On June 6, 2006 the Brazilian government announced the creation of new protected areas in the Amazon region totaling approximately 6.2 million acres. The Amazon is the world's largest river basin and the source of one-fifth of the earth's fresh water. It has the world's highest diversity of birds and freshwater fish, as well as the planet's largest rainforest which is home to more than one third of all species. However, the ecosystem is severely threatened by illegal logging, slash-and-burn agriculture and other human activities, and forests are being destroyed at an alarming rate.
Since 2002, WWF, the Brazilian government, the World Bank, Global Environment Facility (GEF), German Development Bank (KFW), and Brazilian Biodiversity Fund (FUNBIO) have worked in partnership on one of the world's most ambitious conservation projects, the Amazon Region Protected Area (ARPA), to create a system of approximately 80 reserves and parks by 2010. This will result in more than 190,000 square miles of protected Amazonian rainforest - an area larger than the state of California.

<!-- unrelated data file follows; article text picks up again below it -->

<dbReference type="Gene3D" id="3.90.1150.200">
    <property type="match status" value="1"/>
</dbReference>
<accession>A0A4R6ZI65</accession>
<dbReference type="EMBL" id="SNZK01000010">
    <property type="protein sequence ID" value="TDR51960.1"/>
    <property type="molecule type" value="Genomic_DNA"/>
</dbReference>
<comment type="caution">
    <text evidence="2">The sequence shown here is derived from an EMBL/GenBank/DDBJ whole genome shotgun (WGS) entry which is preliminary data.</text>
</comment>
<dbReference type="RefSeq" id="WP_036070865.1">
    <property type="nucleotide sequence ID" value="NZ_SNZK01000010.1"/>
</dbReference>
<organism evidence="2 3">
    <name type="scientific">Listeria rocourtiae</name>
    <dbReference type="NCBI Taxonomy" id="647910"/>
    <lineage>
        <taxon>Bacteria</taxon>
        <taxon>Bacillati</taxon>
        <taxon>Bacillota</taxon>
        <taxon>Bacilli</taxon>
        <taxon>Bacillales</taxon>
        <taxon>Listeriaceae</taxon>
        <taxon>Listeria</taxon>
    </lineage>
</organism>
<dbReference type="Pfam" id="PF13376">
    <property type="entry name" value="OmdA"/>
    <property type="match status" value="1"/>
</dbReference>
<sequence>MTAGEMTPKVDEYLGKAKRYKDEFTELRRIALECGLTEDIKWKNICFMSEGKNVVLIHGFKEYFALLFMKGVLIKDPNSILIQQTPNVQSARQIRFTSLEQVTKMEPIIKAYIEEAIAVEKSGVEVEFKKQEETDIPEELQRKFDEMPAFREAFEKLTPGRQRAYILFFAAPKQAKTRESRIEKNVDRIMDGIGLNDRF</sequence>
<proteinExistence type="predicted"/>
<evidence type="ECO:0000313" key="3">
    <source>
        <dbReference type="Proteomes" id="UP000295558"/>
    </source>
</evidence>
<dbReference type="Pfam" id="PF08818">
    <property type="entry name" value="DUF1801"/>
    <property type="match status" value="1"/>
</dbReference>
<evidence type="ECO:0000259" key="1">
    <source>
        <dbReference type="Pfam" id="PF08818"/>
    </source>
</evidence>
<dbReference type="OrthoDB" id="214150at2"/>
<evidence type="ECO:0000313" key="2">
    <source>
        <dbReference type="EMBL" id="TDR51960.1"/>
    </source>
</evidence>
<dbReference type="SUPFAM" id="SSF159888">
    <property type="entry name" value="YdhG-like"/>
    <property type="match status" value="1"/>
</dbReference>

The recent decree by the Brazilian government is a big step forward in protecting the Amazon's rainforest and a significant accomplishment supporting ARPA's overall goal. The Juruena National Park established under the decree, is the third largest park in Brazil 4.7 million acres following Tumucumaque National Park 9.6 million acres) and Jau National Park (5.7 million acres) which were established earlier under ARPA. Juruena National Park is one of the last conservation units needed to implement the Conservation Corridor of Southern Amazon, a mosaic of units that will help contain the process of degradation in the Amazon. The decree also established Rio Iriri Extractive Reserve, an additional 1 million acres adjacent to Terra do Meio.